Cataracts

Cataracts:  is a gradually developing opacity of the lens or lens capsule of the eye.  It is one of the common cause of vision loss.  Cataracts commonly occur bilaterally, with each progressing independently.  Traumatic cataracts, which are usually unilateral, and congenital cataracts, which can remain stationary.  Cataracts usually affects patients over the age of 70, as part of aging.  Surgery improves vision in 95% of affected persons.

Causes:  Senile cataracts develop in the elderly, probably due to changes in the chemical state of lens proteins.  Congenital cataracts occur in newborns as genetic defects or as a result of maternal rubella during the first trimester.  Traumatic cataracts develop after a foreign body injures the lens with sufficient force to allow fluid (aqueous or vitreous humor) to enter the lens capsule.  Complicated cataracts usually occur secondary to uveitis, glaucoma, retinitis pigmentosa, or detached retina.  They can also occur in the course of a systemic disease, such as; diabetes, hypoparathyroidism, or atopic dermatitis. Toxic cataracts result from drug or chemical toxicity.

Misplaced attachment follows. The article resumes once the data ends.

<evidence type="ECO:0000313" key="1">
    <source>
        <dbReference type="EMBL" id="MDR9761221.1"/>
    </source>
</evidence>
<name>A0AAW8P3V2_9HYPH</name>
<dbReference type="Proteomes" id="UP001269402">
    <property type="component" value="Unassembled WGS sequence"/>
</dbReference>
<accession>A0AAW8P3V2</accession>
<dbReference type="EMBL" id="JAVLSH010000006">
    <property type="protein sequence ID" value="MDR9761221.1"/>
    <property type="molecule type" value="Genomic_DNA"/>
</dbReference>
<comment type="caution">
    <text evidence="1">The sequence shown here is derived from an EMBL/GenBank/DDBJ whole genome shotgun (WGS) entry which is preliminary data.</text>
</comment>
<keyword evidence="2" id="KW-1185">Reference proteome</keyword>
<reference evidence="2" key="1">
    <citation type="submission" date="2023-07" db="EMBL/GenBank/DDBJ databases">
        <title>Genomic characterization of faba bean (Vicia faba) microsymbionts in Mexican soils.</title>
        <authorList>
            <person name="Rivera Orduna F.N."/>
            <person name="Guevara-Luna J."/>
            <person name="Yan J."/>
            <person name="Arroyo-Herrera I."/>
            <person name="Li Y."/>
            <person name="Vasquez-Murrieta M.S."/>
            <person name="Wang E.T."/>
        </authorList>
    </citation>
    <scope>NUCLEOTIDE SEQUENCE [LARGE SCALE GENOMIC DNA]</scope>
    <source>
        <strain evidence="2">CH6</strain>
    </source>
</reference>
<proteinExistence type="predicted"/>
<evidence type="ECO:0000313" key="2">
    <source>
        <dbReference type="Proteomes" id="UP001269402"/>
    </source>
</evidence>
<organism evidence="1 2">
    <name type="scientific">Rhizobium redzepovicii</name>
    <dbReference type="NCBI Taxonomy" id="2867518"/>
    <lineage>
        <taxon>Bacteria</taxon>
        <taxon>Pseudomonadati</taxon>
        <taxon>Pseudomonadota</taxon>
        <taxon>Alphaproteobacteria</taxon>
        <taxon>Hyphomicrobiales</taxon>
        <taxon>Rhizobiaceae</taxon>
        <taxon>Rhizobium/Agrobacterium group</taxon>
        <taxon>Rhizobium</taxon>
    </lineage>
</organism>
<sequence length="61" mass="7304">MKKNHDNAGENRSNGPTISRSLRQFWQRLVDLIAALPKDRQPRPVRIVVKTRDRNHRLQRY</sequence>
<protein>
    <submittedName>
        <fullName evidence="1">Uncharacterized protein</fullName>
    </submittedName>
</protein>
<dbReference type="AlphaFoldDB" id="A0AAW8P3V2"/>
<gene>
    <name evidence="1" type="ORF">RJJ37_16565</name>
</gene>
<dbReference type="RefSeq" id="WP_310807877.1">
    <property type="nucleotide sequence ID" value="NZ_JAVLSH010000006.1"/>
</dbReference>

Symptoms:

Painless, gradual blurring and loss of vision

As progression, the pupil whitens.

Patient will complain of having the appearance of halos around lights, blinding glare from headlights at night, and glare and poor vision in bright sunlight.

Treatment:

Surgical extraction of the opaque lens and postoperative correction of visual deficits. (usually a one day procedure)

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